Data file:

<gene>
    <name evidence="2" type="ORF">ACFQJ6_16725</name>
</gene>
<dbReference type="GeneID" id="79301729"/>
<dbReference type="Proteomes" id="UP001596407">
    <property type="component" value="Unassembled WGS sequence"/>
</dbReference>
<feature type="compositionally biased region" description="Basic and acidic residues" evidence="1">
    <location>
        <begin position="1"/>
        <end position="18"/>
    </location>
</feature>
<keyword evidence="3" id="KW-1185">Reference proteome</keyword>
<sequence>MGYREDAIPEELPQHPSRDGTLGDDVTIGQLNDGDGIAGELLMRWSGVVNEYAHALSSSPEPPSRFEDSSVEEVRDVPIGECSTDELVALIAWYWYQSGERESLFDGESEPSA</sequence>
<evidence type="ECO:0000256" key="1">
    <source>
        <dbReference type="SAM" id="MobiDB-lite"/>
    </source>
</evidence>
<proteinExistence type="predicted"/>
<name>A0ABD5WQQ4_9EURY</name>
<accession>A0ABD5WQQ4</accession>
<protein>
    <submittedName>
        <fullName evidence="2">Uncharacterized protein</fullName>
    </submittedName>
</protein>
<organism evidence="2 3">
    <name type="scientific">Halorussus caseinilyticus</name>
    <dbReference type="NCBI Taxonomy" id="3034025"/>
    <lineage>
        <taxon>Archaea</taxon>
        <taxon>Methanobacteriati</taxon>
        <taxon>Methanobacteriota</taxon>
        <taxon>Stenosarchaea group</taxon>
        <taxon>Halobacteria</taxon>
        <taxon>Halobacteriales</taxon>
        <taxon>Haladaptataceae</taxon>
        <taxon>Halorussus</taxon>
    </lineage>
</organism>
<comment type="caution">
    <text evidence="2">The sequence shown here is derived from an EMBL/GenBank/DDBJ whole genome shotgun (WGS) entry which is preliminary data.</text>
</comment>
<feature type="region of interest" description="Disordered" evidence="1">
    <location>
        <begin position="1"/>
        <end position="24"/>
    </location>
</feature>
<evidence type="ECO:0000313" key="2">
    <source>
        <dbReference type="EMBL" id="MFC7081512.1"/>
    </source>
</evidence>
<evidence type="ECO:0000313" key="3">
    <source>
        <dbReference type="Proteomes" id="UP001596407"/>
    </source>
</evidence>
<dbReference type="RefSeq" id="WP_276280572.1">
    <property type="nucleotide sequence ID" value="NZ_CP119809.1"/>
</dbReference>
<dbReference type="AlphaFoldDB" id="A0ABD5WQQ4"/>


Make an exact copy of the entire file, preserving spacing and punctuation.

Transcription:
<gene>
    <name evidence="2" type="ORF">ACFQJ6_16725</name>
</gene>
<dbReference type="GeneID" id="79301729"/>
<dbReference type="Proteomes" id="UP001596407">
    <property type="component" value="Unassembled WGS sequence"/>
</dbReference>
<feature type="compositionally biased region" description="Basic and acidic residues" evidence="1">
    <location>
        <begin position="1"/>
        <end position="18"/>
    </location>
</feature>
<keyword evidence="3" id="KW-1185">Reference proteome</keyword>
<sequence>MGYREDAIPEELPQHPSRDGTLGDDVTIGQLNDGDGIAGELLMRWSGVVNEYAHALSSSPEPPSRFEDSSVEEVRDVPIGECSTDELVALIAWYWYQSGERESLFDGESEPSA</sequence>
<evidence type="ECO:0000256" key="1">
    <source>
        <dbReference type="SAM" id="MobiDB-lite"/>
    </source>
</evidence>
<proteinExistence type="predicted"/>
<name>A0ABD5WQQ4_9EURY</name>
<accession>A0ABD5WQQ4</accession>
<protein>
    <submittedName>
        <fullName evidence="2">Uncharacterized protein</fullName>
    </submittedName>
</protein>
<organism evidence="2 3">
    <name type="scientific">Halorussus caseinilyticus</name>
    <dbReference type="NCBI Taxonomy" id="3034025"/>
    <lineage>
        <taxon>Archaea</taxon>
        <taxon>Methanobacteriati</taxon>
        <taxon>Methanobacteriota</taxon>
        <taxon>Stenosarchaea group</taxon>
        <taxon>Halobacteria</taxon>
        <taxon>Halobacteriales</taxon>
        <taxon>Haladaptataceae</taxon>
        <taxon>Halorussus</taxon>
    </lineage>
</organism>
<comment type="caution">
    <text evidence="2">The sequence shown here is derived from an EMBL/GenBank/DDBJ whole genome shotgun (WGS) entry which is preliminary data.</text>
</comment>
<feature type="region of interest" description="Disordered" evidence="1">
    <location>
        <begin position="1"/>
        <end position="24"/>
    </location>
</feature>
<evidence type="ECO:0000313" key="2">
    <source>
        <dbReference type="EMBL" id="MFC7081512.1"/>
    </source>
</evidence>
<evidence type="ECO:0000313" key="3">
    <source>
        <dbReference type="Proteomes" id="UP001596407"/>
    </source>
</evidence>
<dbReference type="RefSeq" id="WP_276280572.1">
    <property type="nucleotide sequence ID" value="NZ_CP119809.1"/>
</dbReference>
<dbReference type="AlphaFoldDB" id="A0ABD5WQQ4"/>